August 20 marks Tucson's 238th birthday and the Tucson-Pima Historical Commission thinks a celebration is in order.
The party will celebrate Tucson years of history with a flag ceremony, a canon salute, a traditional Tohono O'odham blessing, signing/reading a proclamation from local governments, and a reading of the letter from Hugo O'Connor designating Tucson as the location for the presidio. Mariachi music performed by Los Changuitos Feos will welcome guests as the event begins and sing the National Anthem afterwards as part of the ceremony. Presidio soldiers will be dressed in period costumes and there will be cake and paletas to munch on.
O'Connor's letter marks the beginning of the Spanish/Anglo history of the city, but Marty McCune of the Tucson-Pima Historical Commission says the group is always eager to include the area's more long-standing cultures in the celebration.
"I just really believe that celebrating and remembering what happened in our past is very important," McCune said.
The flag ceremony, a part of the celebration since the Tucson-Pima Historical Commission started planning it in 1975, will honor the five flags that have flown over Tucson—the American, Spanish, Mexican, Confederate and State of Arizona. The Tohono O'odham Nation and Pascua Yaqui Tribe flags and a replica of the 28-star American flag that was brought by the Mormon Battalion and flown over Tucson on Dec. 16, 1846, will also be a part of the ceremony. The color guard from Davis-Monthan Air Force Base will be presenting the American flag, and representatives from other organizations will help with the other flags.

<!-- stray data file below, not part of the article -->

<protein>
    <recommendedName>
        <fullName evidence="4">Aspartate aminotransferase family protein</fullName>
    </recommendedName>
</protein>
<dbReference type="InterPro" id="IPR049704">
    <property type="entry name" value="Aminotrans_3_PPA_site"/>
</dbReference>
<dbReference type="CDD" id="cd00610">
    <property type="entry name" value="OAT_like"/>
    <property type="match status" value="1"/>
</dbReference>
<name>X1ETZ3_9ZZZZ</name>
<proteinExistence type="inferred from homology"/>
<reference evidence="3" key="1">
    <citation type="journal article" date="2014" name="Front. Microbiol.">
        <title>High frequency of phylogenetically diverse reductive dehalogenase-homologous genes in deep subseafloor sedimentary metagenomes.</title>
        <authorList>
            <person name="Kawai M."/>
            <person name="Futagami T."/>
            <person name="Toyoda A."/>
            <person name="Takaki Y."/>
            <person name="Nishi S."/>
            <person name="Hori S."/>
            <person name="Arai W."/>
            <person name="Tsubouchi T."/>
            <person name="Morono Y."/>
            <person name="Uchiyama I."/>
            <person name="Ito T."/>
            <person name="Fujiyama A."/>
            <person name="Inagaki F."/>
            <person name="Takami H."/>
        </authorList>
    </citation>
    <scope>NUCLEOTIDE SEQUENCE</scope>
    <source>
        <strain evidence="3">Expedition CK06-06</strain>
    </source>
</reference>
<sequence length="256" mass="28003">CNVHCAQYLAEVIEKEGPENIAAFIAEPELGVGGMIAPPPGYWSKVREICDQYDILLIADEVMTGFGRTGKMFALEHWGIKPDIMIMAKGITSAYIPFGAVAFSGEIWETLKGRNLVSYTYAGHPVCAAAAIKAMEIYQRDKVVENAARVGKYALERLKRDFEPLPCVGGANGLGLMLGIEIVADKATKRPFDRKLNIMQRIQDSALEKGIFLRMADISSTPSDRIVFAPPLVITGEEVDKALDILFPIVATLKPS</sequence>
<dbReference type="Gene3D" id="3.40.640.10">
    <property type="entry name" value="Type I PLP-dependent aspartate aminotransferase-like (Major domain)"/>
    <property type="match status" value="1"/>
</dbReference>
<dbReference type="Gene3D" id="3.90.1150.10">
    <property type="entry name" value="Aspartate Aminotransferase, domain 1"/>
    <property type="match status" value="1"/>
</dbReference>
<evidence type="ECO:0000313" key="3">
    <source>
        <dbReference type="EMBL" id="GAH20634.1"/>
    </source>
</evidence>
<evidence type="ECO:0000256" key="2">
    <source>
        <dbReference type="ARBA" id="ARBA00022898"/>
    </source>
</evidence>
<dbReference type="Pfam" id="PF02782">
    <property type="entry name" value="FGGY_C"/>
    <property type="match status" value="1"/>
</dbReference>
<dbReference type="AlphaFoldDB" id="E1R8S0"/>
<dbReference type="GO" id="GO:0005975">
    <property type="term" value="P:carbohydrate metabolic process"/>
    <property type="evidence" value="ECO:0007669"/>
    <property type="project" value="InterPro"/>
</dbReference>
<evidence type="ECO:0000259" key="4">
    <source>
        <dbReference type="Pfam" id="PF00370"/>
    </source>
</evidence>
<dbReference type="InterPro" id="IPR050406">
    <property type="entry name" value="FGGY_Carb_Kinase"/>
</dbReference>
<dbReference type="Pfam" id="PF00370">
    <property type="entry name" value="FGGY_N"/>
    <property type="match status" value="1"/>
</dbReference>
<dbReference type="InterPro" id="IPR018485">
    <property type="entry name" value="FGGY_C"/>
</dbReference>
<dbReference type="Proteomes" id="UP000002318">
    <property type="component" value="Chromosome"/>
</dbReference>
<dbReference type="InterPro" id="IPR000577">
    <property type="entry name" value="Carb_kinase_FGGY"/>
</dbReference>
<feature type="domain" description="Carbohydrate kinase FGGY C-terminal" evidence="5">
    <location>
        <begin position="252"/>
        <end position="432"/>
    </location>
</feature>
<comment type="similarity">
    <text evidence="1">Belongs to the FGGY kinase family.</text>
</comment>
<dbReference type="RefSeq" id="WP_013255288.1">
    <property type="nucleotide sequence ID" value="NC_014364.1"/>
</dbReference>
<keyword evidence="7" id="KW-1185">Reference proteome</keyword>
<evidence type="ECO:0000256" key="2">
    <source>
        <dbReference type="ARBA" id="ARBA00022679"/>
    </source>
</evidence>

"It really brings a lot of cultural groups together," McCune said. "It adds another piece of Tucson."
She also said the cultural diversity is one of her favorite things about the celebration. She points to the events diverse and ever-growing list of sponsors — the Tucson-Pima Historical Commission, the City of Tucson Parks and Recreation and City Clerk's Office, Pima County, Tucson Historic Preservation Foundation, El Presidio Neighborhood Association, the Presidio Trust for Historic Preservation, Los Descendientes del Presidio de Tucson, and the Santa Cruz Valley Heritage Alliance — as proof that the event brings much of Tucson's diversity into one place.
McCune has gone to almost all of the annual celebrations since 1996. She's excited about the evolution the event has made in the last few years to become a bigger part of the community. She attributes part of the events growing popularity to last year's decision to hold the event in the evening. "Before that, we always held it in the morning and it was very poorly attended," McCune said.